‘Our education system is broken, but we’re going to fix it’
By A. Asohan May 31, 2012
- Has had a run of successes and is hungry for talent
- To launch Project Renaissance and kick-start a grassroots education movement
INTERNET startup Mindvalley’s upstart founder Vishen Lakhiani (pic, far right) had no qualms in publicly declaring what we all know to be the truth: There is something dreadfully wrong with the education system in the country.
Only difference is, he aims to fix it.
“Our education system is broken,” he says. “Since the political will to fix it just doesn’t seem to be there, we’re going to start our own grassroots movement to do it ourselves.”
Bold ambition or mere braggadocio? Vishen was speaking on the sidelines of the recent Asian Business Angel Forum (ABAF 2012) in Kuala Lumpur, where he had presented his credentials as: “We’re the most successful technology incubator in the country.”
The 36-year-old founded Mindvalley in 2003, with a mission to “bring enlightenment and personal growth to the world in a scalable way using a hybrid of marketing and technology,” goes the marketing-speak on its website.
The mercurial speaker shoots off sound-bites and quotable quotes with every other sentence. Speed-reading this article still wouldn’t give you the right sense of how fast he thinks and speaks, and of how very sure he is of himself.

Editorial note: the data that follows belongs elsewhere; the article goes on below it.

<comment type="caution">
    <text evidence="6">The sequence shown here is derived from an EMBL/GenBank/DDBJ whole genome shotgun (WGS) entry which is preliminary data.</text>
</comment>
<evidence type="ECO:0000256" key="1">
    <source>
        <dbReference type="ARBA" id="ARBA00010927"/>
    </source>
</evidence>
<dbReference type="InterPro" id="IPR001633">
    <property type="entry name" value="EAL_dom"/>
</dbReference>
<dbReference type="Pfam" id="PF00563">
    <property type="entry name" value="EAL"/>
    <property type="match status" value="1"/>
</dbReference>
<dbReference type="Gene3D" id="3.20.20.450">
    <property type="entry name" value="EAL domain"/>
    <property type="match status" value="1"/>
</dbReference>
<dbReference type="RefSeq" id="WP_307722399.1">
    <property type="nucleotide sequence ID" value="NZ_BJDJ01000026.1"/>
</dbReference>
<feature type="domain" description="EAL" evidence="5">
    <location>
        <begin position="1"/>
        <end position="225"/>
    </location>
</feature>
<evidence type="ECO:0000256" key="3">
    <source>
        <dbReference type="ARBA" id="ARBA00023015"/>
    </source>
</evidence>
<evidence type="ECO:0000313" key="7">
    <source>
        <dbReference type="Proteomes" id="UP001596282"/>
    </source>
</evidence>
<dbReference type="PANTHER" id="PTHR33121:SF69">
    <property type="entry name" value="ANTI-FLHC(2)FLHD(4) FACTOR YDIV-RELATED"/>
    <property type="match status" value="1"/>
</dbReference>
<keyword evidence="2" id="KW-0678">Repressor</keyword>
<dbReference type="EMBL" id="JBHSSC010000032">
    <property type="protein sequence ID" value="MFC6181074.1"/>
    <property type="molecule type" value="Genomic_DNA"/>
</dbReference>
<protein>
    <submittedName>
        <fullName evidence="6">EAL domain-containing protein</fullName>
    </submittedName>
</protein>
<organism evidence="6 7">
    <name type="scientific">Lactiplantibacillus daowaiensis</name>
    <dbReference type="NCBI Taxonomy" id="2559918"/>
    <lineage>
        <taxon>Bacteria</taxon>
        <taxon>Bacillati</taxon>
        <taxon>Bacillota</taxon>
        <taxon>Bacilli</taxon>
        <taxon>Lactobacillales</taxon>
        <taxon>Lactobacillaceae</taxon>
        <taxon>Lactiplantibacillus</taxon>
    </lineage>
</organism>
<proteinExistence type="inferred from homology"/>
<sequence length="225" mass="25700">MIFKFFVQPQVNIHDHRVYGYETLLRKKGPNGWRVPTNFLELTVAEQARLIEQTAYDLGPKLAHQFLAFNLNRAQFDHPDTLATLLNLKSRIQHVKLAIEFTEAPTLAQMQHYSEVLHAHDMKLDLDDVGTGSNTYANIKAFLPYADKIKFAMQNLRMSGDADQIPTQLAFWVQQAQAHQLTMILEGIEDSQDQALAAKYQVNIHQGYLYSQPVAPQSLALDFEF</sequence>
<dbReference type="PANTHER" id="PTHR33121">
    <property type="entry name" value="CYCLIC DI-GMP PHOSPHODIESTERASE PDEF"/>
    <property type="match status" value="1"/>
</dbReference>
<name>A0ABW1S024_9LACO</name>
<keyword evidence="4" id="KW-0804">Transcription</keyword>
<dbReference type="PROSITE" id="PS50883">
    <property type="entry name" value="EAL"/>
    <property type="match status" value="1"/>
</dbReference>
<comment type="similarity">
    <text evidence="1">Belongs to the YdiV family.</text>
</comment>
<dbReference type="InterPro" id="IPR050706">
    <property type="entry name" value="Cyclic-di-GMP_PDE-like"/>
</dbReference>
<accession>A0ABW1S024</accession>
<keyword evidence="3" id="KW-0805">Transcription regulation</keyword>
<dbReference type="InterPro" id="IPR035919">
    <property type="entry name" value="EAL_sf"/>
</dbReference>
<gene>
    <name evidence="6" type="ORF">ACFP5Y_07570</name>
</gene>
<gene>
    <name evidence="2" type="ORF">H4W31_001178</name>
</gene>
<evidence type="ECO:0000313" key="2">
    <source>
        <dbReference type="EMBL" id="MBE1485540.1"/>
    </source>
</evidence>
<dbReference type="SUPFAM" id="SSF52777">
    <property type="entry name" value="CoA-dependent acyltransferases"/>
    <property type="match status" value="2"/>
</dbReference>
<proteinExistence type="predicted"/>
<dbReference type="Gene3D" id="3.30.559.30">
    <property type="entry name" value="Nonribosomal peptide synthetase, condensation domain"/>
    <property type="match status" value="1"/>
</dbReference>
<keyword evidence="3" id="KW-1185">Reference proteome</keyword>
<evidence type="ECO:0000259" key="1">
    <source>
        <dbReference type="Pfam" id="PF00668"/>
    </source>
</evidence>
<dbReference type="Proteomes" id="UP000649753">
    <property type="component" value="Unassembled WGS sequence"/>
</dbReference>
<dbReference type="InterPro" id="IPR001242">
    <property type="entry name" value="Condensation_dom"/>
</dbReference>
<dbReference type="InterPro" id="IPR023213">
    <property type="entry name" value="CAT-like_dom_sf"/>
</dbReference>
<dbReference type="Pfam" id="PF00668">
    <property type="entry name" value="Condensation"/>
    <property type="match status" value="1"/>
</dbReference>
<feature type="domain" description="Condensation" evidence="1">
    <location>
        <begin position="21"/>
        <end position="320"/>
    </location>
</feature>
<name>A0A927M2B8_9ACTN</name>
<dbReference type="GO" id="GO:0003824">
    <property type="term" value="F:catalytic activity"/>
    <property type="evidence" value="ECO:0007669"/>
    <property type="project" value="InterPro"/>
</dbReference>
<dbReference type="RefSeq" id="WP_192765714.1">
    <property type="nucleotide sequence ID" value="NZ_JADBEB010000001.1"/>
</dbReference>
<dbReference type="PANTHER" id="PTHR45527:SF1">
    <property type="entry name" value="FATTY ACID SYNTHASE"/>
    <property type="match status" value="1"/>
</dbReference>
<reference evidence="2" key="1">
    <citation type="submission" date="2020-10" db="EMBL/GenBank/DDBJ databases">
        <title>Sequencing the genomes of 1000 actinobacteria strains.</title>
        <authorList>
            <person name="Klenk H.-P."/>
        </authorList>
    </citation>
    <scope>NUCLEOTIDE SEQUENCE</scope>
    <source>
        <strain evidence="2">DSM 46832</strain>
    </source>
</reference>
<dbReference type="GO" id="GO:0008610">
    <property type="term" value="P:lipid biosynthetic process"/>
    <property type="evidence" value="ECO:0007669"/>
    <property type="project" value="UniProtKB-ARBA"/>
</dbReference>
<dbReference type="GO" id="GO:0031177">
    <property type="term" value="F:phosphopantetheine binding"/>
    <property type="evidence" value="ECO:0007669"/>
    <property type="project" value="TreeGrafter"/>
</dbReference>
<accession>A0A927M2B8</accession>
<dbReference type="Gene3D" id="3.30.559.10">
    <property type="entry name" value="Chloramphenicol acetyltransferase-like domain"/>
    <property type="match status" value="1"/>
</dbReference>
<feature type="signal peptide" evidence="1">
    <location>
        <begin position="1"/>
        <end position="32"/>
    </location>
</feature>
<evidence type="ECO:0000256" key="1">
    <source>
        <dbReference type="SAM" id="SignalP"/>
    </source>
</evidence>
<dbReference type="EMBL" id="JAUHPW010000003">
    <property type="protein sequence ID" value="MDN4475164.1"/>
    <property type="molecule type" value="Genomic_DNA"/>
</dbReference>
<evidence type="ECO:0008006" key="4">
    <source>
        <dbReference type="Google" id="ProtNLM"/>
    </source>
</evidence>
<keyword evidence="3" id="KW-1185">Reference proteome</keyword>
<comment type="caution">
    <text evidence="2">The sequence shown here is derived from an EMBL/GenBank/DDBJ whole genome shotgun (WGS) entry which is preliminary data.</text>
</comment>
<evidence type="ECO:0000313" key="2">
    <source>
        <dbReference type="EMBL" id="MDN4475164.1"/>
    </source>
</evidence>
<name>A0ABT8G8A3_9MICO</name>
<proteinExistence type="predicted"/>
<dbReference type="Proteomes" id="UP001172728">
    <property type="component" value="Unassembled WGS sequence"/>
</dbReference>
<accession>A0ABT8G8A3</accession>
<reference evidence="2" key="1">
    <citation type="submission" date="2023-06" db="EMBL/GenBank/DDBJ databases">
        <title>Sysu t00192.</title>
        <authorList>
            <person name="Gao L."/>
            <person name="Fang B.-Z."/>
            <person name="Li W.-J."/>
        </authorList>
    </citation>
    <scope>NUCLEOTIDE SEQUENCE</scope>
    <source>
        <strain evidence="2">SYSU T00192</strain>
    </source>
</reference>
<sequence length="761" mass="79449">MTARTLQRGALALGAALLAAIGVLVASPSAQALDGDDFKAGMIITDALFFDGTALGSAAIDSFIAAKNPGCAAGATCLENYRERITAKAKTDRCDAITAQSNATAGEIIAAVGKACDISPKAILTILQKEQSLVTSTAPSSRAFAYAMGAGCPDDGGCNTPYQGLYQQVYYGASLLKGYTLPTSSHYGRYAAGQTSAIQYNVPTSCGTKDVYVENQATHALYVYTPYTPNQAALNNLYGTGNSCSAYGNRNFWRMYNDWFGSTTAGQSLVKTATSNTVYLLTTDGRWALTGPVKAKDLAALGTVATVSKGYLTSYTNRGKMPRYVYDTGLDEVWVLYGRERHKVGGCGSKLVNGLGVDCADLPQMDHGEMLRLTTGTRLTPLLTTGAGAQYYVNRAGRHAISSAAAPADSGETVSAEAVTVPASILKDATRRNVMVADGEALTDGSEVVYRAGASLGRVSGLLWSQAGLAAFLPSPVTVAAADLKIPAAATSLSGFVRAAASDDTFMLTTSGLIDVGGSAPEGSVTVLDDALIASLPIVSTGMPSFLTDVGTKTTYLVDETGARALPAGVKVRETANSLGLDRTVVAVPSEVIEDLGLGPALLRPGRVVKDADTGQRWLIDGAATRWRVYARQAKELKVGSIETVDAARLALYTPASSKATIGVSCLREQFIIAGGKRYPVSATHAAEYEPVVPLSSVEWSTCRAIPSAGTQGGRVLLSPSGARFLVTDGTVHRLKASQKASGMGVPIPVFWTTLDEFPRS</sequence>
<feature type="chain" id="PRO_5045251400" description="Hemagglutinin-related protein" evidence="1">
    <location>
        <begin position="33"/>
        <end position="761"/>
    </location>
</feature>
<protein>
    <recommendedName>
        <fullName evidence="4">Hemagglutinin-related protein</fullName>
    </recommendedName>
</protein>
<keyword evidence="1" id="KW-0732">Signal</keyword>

To some, these are all the hallmarks of a snake-oil salesman. But when I spoke to some trusted industry insiders, they had more or less the same things to say of him, usually with an empathic chuckle: “He’s the real deal. Some parts just need getting used to.”
One aspect of what he is trying to do, and succeeding quite well in, is the WebCamp KL initiative, which brings together some of the sharpest minds in the tech space in Malaysia. They meet every month at Mindvalley’s offices, and their Facebook page – run by his partner and chief designer at Mindvalley, Ngeow Wu Han – carries some of the most interesting and informative discussions around.